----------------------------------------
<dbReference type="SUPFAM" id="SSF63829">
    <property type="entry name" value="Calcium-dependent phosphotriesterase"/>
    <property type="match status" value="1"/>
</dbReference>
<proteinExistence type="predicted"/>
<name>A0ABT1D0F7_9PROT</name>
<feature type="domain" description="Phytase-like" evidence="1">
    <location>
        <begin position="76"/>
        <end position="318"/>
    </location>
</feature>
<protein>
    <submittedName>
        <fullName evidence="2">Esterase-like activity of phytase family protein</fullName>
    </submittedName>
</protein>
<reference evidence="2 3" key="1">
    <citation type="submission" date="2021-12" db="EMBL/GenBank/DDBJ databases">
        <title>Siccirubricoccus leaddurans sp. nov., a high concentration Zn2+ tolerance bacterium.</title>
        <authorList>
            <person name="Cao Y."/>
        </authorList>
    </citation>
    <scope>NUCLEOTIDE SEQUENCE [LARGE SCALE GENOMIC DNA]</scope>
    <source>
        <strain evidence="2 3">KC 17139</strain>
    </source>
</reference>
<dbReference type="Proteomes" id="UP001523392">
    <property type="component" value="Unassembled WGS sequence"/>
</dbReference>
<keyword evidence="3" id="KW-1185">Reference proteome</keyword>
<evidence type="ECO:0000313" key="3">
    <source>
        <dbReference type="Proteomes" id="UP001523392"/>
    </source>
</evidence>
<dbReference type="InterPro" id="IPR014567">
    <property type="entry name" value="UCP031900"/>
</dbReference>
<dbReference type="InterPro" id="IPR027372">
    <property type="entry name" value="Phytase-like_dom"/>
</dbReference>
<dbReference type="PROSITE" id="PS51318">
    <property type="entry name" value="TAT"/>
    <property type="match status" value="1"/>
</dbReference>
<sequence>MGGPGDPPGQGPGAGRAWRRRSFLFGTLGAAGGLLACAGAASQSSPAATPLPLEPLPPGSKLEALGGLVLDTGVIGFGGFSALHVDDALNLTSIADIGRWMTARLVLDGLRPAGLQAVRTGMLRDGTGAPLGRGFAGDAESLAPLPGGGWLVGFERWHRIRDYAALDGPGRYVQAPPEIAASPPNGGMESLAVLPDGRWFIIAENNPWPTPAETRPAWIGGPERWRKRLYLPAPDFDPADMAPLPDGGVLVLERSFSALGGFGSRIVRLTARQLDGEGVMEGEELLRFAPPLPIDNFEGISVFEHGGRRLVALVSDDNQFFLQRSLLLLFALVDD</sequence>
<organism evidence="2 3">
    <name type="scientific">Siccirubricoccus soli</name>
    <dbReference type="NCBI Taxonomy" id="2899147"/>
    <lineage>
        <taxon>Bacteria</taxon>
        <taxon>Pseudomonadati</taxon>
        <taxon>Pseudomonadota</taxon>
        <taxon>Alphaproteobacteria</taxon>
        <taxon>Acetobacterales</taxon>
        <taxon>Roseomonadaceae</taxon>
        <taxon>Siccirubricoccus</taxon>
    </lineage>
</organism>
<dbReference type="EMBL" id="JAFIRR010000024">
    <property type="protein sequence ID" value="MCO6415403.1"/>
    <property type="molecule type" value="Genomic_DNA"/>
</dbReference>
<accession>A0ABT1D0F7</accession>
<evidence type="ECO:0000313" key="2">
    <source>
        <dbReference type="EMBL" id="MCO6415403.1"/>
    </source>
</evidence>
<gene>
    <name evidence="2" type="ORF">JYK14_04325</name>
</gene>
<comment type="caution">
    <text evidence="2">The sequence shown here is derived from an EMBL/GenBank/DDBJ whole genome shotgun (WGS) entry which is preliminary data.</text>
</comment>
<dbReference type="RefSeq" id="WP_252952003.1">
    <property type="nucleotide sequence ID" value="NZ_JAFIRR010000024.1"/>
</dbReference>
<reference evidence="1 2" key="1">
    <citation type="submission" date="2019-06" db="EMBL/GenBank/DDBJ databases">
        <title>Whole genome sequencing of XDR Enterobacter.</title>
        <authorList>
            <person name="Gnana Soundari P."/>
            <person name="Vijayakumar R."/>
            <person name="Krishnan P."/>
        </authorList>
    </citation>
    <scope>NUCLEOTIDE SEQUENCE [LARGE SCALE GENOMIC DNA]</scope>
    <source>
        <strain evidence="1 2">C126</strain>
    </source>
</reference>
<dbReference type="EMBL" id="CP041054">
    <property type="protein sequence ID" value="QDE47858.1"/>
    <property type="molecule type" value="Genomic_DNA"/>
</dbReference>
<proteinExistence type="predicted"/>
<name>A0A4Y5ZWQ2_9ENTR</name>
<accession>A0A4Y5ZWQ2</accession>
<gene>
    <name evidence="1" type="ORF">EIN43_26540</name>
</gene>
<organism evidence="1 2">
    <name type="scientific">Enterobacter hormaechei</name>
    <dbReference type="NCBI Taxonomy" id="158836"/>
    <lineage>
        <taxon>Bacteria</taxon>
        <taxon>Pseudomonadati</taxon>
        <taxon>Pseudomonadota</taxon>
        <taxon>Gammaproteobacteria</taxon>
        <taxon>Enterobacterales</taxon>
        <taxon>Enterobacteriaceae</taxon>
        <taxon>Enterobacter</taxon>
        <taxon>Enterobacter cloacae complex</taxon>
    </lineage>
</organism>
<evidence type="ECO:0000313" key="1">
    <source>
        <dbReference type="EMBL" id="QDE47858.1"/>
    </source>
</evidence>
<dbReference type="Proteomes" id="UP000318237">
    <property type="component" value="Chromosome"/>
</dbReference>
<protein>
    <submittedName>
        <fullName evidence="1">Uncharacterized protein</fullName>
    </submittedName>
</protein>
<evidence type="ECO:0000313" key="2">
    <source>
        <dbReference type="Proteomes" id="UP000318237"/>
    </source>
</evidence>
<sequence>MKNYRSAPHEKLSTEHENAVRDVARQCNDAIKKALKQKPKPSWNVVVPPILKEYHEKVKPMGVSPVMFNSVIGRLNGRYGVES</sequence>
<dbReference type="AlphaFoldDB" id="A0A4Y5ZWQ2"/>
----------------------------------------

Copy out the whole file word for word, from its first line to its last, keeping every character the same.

<dbReference type="SUPFAM" id="SSF63829">
    <property type="entry name" value="Calcium-dependent phosphotriesterase"/>
    <property type="match status" value="1"/>
</dbReference>
<proteinExistence type="predicted"/>
<name>A0ABT1D0F7_9PROT</name>
<feature type="domain" description="Phytase-like" evidence="1">
    <location>
        <begin position="76"/>
        <end position="318"/>
    </location>
</feature>
<protein>
    <submittedName>
        <fullName evidence="2">Esterase-like activity of phytase family protein</fullName>
    </submittedName>
</protein>
<reference evidence="2 3" key="1">
    <citation type="submission" date="2021-12" db="EMBL/GenBank/DDBJ databases">
        <title>Siccirubricoccus leaddurans sp. nov., a high concentration Zn2+ tolerance bacterium.</title>
        <authorList>
            <person name="Cao Y."/>
        </authorList>
    </citation>
    <scope>NUCLEOTIDE SEQUENCE [LARGE SCALE GENOMIC DNA]</scope>
    <source>
        <strain evidence="2 3">KC 17139</strain>
    </source>
</reference>
<dbReference type="Proteomes" id="UP001523392">
    <property type="component" value="Unassembled WGS sequence"/>
</dbReference>
<keyword evidence="3" id="KW-1185">Reference proteome</keyword>
<evidence type="ECO:0000313" key="3">
    <source>
        <dbReference type="Proteomes" id="UP001523392"/>
    </source>
</evidence>
<dbReference type="InterPro" id="IPR014567">
    <property type="entry name" value="UCP031900"/>
</dbReference>
<dbReference type="InterPro" id="IPR027372">
    <property type="entry name" value="Phytase-like_dom"/>
</dbReference>
<dbReference type="PROSITE" id="PS51318">
    <property type="entry name" value="TAT"/>
    <property type="match status" value="1"/>
</dbReference>
<sequence>MGGPGDPPGQGPGAGRAWRRRSFLFGTLGAAGGLLACAGAASQSSPAATPLPLEPLPPGSKLEALGGLVLDTGVIGFGGFSALHVDDALNLTSIADIGRWMTARLVLDGLRPAGLQAVRTGMLRDGTGAPLGRGFAGDAESLAPLPGGGWLVGFERWHRIRDYAALDGPGRYVQAPPEIAASPPNGGMESLAVLPDGRWFIIAENNPWPTPAETRPAWIGGPERWRKRLYLPAPDFDPADMAPLPDGGVLVLERSFSALGGFGSRIVRLTARQLDGEGVMEGEELLRFAPPLPIDNFEGISVFEHGGRRLVALVSDDNQFFLQRSLLLLFALVDD</sequence>
<organism evidence="2 3">
    <name type="scientific">Siccirubricoccus soli</name>
    <dbReference type="NCBI Taxonomy" id="2899147"/>
    <lineage>
        <taxon>Bacteria</taxon>
        <taxon>Pseudomonadati</taxon>
        <taxon>Pseudomonadota</taxon>
        <taxon>Alphaproteobacteria</taxon>
        <taxon>Acetobacterales</taxon>
        <taxon>Roseomonadaceae</taxon>
        <taxon>Siccirubricoccus</taxon>
    </lineage>
</organism>
<dbReference type="EMBL" id="JAFIRR010000024">
    <property type="protein sequence ID" value="MCO6415403.1"/>
    <property type="molecule type" value="Genomic_DNA"/>
</dbReference>
<accession>A0ABT1D0F7</accession>
<evidence type="ECO:0000313" key="2">
    <source>
        <dbReference type="EMBL" id="MCO6415403.1"/>
    </source>
</evidence>
<gene>
    <name evidence="2" type="ORF">JYK14_04325</name>
</gene>
<comment type="caution">
    <text evidence="2">The sequence shown here is derived from an EMBL/GenBank/DDBJ whole genome shotgun (WGS) entry which is preliminary data.</text>
</comment>
<dbReference type="RefSeq" id="WP_252952003.1">
    <property type="nucleotide sequence ID" value="NZ_JAFIRR010000024.1"/>
</dbReference>
<reference evidence="1 2" key="1">
    <citation type="submission" date="2019-06" db="EMBL/GenBank/DDBJ databases">
        <title>Whole genome sequencing of XDR Enterobacter.</title>
        <authorList>
            <person name="Gnana Soundari P."/>
            <person name="Vijayakumar R."/>
            <person name="Krishnan P."/>
        </authorList>
    </citation>
    <scope>NUCLEOTIDE SEQUENCE [LARGE SCALE GENOMIC DNA]</scope>
    <source>
        <strain evidence="1 2">C126</strain>
    </source>
</reference>
<dbReference type="EMBL" id="CP041054">
    <property type="protein sequence ID" value="QDE47858.1"/>
    <property type="molecule type" value="Genomic_DNA"/>
</dbReference>
<proteinExistence type="predicted"/>
<name>A0A4Y5ZWQ2_9ENTR</name>
<accession>A0A4Y5ZWQ2</accession>
<gene>
    <name evidence="1" type="ORF">EIN43_26540</name>
</gene>
<organism evidence="1 2">
    <name type="scientific">Enterobacter hormaechei</name>
    <dbReference type="NCBI Taxonomy" id="158836"/>
    <lineage>
        <taxon>Bacteria</taxon>
        <taxon>Pseudomonadati</taxon>
        <taxon>Pseudomonadota</taxon>
        <taxon>Gammaproteobacteria</taxon>
        <taxon>Enterobacterales</taxon>
        <taxon>Enterobacteriaceae</taxon>
        <taxon>Enterobacter</taxon>
        <taxon>Enterobacter cloacae complex</taxon>
    </lineage>
</organism>
<evidence type="ECO:0000313" key="1">
    <source>
        <dbReference type="EMBL" id="QDE47858.1"/>
    </source>
</evidence>
<dbReference type="Proteomes" id="UP000318237">
    <property type="component" value="Chromosome"/>
</dbReference>
<protein>
    <submittedName>
        <fullName evidence="1">Uncharacterized protein</fullName>
    </submittedName>
</protein>
<evidence type="ECO:0000313" key="2">
    <source>
        <dbReference type="Proteomes" id="UP000318237"/>
    </source>
</evidence>
<sequence>MKNYRSAPHEKLSTEHENAVRDVARQCNDAIKKALKQKPKPSWNVVVPPILKEYHEKVKPMGVSPVMFNSVIGRLNGRYGVES</sequence>
<dbReference type="AlphaFoldDB" id="A0A4Y5ZWQ2"/>